Last week I received something rather unexpected in the mail.
For such a bright surprise, it was clothed in a fairly dull envelope – almost leading me to believe that I was being offered a subscription to Newsweek at a New Low Rate. Or that my congressman was writing to encourage me to do something.
So of course I was about to throw it out.
But for some reason I didn't, and I'm glad I restratined that flick of my wrist.
What this turned out to be was an invitation to a school reunion. Now, I went to my high-school reunion – and for me, the outing was a disappointment. I found fault with people's attude toward me…it seemed that their behavior was lacking a particular element…the quality of fawning seemed to be missing. Frankly, I was disgusted.
The invite to my college reunion I did not dignify with an answer. My years were those of people running across campus in togas, so you can understnad if my collegiate memories are scarred. (Oddly enough, when I was in high-school I was lucky enough to witness the streaker phenomenon first hand…how far do I have to look back before I can recall a person walking to class wearing a pair of pants?)
No – what I held in my hand was an invitation to a grammer school/junior high school reunion. How terribly bizarre! Does such a thing really exist? The person throwing this soiree – why the deuce would he want to see any of us again?
I was kind of a pathetic figure at school: when I was ten, I was convinced that I was awful to look at, and stupid as well. I had reached my adult height. Which meant that I had also attained an adult's weight. The two jibed, but all I could hear were my tiny schoolmates complaining to each other when their wee frames fleshed out to over 90 pounds.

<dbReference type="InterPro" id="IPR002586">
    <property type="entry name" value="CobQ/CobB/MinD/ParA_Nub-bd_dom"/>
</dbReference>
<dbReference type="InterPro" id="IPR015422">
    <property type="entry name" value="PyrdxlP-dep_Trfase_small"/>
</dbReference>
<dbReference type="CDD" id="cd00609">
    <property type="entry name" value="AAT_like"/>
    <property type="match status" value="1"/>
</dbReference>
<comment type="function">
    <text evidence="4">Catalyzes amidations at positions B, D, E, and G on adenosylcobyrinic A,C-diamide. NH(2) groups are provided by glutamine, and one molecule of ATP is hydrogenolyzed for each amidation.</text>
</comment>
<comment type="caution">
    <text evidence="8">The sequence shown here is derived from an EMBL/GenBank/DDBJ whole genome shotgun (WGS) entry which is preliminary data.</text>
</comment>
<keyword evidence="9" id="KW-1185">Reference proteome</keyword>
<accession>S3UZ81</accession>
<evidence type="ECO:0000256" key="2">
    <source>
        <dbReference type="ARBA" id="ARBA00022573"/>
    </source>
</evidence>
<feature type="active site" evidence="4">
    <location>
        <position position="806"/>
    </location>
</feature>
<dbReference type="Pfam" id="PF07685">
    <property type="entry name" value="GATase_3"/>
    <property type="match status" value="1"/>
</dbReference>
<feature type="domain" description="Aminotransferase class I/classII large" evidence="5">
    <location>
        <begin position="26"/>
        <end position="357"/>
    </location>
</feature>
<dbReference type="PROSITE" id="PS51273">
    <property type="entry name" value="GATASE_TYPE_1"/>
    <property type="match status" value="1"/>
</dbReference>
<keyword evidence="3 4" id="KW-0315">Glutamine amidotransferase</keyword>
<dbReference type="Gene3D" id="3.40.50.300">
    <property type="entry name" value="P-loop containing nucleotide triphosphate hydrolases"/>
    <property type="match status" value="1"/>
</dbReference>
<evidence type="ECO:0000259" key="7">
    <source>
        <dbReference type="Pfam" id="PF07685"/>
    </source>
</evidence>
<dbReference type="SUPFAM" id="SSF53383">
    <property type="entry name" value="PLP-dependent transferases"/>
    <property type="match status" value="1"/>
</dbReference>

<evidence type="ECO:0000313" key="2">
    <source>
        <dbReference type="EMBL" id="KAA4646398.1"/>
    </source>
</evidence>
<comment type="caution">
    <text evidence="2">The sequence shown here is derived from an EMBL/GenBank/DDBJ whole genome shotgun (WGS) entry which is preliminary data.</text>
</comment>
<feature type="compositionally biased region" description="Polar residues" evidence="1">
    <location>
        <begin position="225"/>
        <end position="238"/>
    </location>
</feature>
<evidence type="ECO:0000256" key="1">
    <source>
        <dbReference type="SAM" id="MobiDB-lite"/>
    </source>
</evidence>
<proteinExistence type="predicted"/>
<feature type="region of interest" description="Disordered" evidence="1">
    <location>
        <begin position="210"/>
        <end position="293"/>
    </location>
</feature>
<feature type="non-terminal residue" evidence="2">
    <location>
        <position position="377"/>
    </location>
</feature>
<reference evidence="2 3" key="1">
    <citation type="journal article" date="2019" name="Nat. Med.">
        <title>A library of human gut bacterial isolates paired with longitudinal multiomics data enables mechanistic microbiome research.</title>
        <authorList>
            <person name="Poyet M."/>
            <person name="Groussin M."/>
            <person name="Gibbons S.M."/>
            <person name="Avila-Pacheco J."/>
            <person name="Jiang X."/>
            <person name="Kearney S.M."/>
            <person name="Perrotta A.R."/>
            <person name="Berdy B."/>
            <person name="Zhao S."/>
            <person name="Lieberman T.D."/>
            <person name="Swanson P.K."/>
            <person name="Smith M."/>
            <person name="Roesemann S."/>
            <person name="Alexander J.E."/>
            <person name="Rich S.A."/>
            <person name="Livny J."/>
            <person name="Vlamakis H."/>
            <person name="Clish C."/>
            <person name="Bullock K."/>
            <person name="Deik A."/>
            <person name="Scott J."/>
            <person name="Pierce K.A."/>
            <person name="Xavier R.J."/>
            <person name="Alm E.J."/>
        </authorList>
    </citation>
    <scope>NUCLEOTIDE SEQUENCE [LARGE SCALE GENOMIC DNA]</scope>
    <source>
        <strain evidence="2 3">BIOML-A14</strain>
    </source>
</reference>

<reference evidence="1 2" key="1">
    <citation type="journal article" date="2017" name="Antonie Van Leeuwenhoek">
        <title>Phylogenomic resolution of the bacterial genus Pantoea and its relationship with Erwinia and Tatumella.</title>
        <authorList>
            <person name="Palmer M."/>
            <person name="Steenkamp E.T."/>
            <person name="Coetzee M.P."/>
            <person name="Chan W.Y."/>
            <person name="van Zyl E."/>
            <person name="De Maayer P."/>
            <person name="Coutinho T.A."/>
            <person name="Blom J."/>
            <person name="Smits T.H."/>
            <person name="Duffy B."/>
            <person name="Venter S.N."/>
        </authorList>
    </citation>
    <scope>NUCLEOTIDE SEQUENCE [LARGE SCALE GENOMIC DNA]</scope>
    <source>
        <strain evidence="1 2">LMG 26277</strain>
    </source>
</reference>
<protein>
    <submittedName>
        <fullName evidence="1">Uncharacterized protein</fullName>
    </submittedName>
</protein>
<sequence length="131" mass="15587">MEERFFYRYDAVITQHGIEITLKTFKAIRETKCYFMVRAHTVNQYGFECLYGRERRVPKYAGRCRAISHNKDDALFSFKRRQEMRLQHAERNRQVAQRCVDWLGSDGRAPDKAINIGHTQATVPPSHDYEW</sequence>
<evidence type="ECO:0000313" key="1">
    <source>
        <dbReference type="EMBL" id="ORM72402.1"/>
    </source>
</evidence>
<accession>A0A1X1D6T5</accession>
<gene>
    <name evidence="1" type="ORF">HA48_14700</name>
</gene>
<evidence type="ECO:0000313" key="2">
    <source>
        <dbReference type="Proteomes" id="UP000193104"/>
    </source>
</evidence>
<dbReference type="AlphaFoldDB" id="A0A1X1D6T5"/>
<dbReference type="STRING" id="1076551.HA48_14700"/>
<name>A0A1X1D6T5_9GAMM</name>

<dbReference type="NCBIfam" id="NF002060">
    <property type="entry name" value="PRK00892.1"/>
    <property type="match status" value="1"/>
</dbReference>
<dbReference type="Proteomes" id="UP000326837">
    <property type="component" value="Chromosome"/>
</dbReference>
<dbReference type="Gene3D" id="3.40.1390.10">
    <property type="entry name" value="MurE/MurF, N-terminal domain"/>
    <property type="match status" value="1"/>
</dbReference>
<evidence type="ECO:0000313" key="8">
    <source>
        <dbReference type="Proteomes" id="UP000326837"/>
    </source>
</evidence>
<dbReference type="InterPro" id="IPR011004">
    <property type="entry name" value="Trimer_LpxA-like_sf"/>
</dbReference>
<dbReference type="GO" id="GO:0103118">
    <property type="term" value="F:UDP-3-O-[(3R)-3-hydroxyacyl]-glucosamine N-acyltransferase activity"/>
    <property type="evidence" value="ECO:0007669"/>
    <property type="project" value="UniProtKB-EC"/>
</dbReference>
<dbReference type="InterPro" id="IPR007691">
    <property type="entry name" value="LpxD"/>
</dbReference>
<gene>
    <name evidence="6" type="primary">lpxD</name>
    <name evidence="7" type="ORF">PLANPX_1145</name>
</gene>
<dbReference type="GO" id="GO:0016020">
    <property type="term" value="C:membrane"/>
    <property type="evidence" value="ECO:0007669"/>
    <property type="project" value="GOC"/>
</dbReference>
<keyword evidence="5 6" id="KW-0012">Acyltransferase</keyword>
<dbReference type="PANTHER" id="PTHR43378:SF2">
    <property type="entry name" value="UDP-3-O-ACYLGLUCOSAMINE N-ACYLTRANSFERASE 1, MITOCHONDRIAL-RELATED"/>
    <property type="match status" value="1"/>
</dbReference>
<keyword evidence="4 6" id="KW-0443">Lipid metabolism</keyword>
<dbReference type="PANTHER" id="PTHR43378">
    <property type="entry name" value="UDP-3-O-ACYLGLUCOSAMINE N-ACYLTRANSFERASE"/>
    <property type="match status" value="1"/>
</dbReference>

I felt big, messy and clumsy. But I was a good student. This lead to my two nicknames: "Jolly Green Giant" and "Dudley" (for Dudley Do-Right).
I did have friends, however. Whatever unhappiness I felt was completely of my own doing. I was terribly self-conscious, true, but that came from observing the other children, and seeing how different I was from them. The only insults I received were from myself.
Except for that incident with Susan.
She didn't invite me to her party. When I asked her why I couldn't attend (I did things like that), she answered that they didn't have enough chairs. At the time it seemed to make perfect sense.